The MOST (Measure of Ovarian Symptoms and Treatment concerns) Trial aims to improve patient experience and outcomes by offering more holistic care and relieving the stress of travelling to appointments, particularly for women in rural areas.
The randomised controlled trial compares three-monthly follow-up via telehealth with a nurse, with routine follow-up with a specialist at a clinic.
The idea for the trial came about two years ago when lead researcher, St John of God Subiaco hospital Director of Gynaecological Cancer Research Dr Paul Cohen, was conducting a follow-up examination with a patient.
“The patient had travelled from Broome to Perth for the appointment, and had done so for all her three-monthly appointments,” Dr Cohen says.
“She asked me why she had to see me face-to-face, why the consultation couldn’t happen via telehealth as flying and staying in Perth was stressful and inconvenient, especially as she experienced difficulty walking as a side effect of the chemotherapy.”
“So I started to think, maybe it wasn’t necessary. For the thirty percent of ovarian cancer patients who live in rural Australia, as well as those who live in city centres, making follow-up appointments easier and more convenient seemed like something we should be doing.”
After consultation with colleagues, Dr Cohen started to look for evidence to demonstrate the need for regular pelvic examinations post-surgery and chemotherapy.
“There is no good evidence to show that ‘face to face’ appointments improve health outcomes,” Dr Cohen says.
“It is just something we’ve always done without any good evidence to show that it is effective. If we can offer safe and high quality care via telehealth, it would be just as effective, if not more so.”
On completion of chemotherapy, trial patients speak to a nurse, using a patient reported symptom assessment every three months.
They also have their bloodwork tested to monitor a tumour marker, serum CA125, that is part of routine follow-up care. If there is any indication that there are signs of recurrence, the patient is immediately referred for scans and to her specialist.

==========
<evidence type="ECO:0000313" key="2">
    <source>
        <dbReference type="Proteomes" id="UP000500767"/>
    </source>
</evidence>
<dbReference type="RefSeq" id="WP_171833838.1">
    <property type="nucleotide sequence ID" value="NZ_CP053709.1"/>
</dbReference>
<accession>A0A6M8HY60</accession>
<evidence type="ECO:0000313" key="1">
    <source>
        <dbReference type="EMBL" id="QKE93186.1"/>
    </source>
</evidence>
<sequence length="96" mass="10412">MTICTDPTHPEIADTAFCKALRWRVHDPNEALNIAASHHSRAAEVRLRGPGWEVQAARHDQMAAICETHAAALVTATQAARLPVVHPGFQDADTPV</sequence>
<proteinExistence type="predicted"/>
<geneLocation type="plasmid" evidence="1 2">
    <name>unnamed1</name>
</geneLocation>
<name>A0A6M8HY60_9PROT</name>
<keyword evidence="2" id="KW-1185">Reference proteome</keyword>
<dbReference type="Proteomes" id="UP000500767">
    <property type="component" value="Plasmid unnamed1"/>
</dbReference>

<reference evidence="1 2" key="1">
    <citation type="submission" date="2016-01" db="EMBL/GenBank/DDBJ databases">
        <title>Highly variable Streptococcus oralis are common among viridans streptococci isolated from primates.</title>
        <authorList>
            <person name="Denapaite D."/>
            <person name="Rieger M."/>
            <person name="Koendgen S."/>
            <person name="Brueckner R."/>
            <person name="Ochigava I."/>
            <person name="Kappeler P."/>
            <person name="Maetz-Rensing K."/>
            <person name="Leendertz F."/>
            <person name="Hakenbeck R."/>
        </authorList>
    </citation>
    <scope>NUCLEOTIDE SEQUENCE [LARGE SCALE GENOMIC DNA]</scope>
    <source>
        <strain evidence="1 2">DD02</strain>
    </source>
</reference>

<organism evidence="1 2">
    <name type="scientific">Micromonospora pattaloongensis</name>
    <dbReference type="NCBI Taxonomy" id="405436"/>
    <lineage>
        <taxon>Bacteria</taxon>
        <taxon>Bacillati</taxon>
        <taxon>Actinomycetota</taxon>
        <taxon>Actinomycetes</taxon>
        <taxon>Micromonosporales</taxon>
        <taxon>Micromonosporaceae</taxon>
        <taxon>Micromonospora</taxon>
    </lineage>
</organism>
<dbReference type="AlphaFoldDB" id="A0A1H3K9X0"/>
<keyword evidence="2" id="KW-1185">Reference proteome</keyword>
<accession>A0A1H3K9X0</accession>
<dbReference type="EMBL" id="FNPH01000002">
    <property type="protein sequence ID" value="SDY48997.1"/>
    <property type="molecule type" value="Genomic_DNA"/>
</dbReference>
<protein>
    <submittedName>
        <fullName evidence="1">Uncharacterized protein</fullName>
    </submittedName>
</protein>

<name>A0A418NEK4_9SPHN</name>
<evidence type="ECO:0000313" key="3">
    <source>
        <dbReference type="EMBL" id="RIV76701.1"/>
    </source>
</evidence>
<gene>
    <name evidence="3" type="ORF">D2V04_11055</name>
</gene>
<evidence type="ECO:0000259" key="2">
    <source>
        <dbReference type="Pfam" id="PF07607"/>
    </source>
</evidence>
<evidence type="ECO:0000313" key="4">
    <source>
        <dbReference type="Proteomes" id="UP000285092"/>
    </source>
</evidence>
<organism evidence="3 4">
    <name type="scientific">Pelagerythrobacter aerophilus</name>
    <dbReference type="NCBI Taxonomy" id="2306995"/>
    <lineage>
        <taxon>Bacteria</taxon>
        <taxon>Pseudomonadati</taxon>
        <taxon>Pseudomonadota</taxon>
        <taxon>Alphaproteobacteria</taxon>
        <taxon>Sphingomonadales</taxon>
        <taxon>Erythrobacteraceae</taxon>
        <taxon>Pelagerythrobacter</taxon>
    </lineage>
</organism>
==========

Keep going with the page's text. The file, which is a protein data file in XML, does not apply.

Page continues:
Nurses ask clinical questions, including those relating to abdominal pain, bloating and swelling, which seem to be predictors of recurrent ovarian cancer. They also ask questions about the patient’s emotional wellbeing and other needs that doctors tend not to enquire about at consultations.
“Psychological issues, such as anxiety and depression, and sexual and body image issues, are often not addressed in the clinic but are very relevant if you are going through cancer,” Dr Cohen says.
“This questionnaire provides the nurse the opportunity to approach patient care more holistically and address any of these concerns with a referral to an appropriate health care professional such as a physiotherapist or a psychologist.”
This study is sponsored by St John of God Subiaco Hospital and has been funded by the WA Health Translation Network, Medical Research Future Fund, ANZGOG Fund for New Research and the Ladybird Foundation.
St John of God Subiaco Hospital is sponsoring a clinical trial which has the potential to change the way that ovarian, fallopian tube and primary peritoneal cancer patients receive follow-up care.